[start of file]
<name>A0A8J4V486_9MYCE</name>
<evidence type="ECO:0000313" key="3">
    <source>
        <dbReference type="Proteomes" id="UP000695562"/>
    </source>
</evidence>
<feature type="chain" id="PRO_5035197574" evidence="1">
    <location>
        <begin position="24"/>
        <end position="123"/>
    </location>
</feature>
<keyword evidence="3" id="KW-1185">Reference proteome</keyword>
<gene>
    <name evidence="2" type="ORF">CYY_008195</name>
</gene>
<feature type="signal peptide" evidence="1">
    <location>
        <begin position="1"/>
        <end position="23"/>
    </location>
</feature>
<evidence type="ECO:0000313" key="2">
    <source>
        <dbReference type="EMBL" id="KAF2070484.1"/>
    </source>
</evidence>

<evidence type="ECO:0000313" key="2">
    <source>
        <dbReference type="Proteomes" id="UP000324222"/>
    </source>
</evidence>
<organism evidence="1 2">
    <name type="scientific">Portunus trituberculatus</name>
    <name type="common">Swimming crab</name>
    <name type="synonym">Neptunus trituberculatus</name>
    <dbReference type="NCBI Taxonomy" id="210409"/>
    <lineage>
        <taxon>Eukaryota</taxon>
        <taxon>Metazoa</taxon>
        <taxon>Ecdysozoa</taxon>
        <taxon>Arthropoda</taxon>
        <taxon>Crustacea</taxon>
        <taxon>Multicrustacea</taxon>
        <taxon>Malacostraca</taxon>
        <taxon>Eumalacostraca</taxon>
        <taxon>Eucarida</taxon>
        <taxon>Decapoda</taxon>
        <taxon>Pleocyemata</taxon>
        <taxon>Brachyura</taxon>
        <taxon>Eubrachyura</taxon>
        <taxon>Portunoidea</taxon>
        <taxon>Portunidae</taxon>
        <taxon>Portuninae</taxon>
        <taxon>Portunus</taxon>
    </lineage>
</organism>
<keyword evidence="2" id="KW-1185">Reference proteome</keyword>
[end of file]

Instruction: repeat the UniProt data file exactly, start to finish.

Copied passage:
<name>A0A8J4V486_9MYCE</name>
<evidence type="ECO:0000313" key="3">
    <source>
        <dbReference type="Proteomes" id="UP000695562"/>
    </source>
</evidence>
<feature type="chain" id="PRO_5035197574" evidence="1">
    <location>
        <begin position="24"/>
        <end position="123"/>
    </location>
</feature>
<keyword evidence="3" id="KW-1185">Reference proteome</keyword>
<gene>
    <name evidence="2" type="ORF">CYY_008195</name>
</gene>
<feature type="signal peptide" evidence="1">
    <location>
        <begin position="1"/>
        <end position="23"/>
    </location>
</feature>
<evidence type="ECO:0000313" key="2">
    <source>
        <dbReference type="EMBL" id="KAF2070484.1"/>
    </source>
</evidence>

<evidence type="ECO:0000313" key="2">
    <source>
        <dbReference type="Proteomes" id="UP000324222"/>
    </source>
</evidence>
<organism evidence="1 2">
    <name type="scientific">Portunus trituberculatus</name>
    <name type="common">Swimming crab</name>
    <name type="synonym">Neptunus trituberculatus</name>
    <dbReference type="NCBI Taxonomy" id="210409"/>
    <lineage>
        <taxon>Eukaryota</taxon>
        <taxon>Metazoa</taxon>
        <taxon>Ecdysozoa</taxon>
        <taxon>Arthropoda</taxon>
        <taxon>Crustacea</taxon>
        <taxon>Multicrustacea</taxon>
        <taxon>Malacostraca</taxon>
        <taxon>Eumalacostraca</taxon>
        <taxon>Eucarida</taxon>
        <taxon>Decapoda</taxon>
        <taxon>Pleocyemata</taxon>
        <taxon>Brachyura</taxon>
        <taxon>Eubrachyura</taxon>
        <taxon>Portunoidea</taxon>
        <taxon>Portunidae</taxon>
        <taxon>Portuninae</taxon>
        <taxon>Portunus</taxon>
    </lineage>
</organism>
<keyword evidence="2" id="KW-1185">Reference proteome</keyword>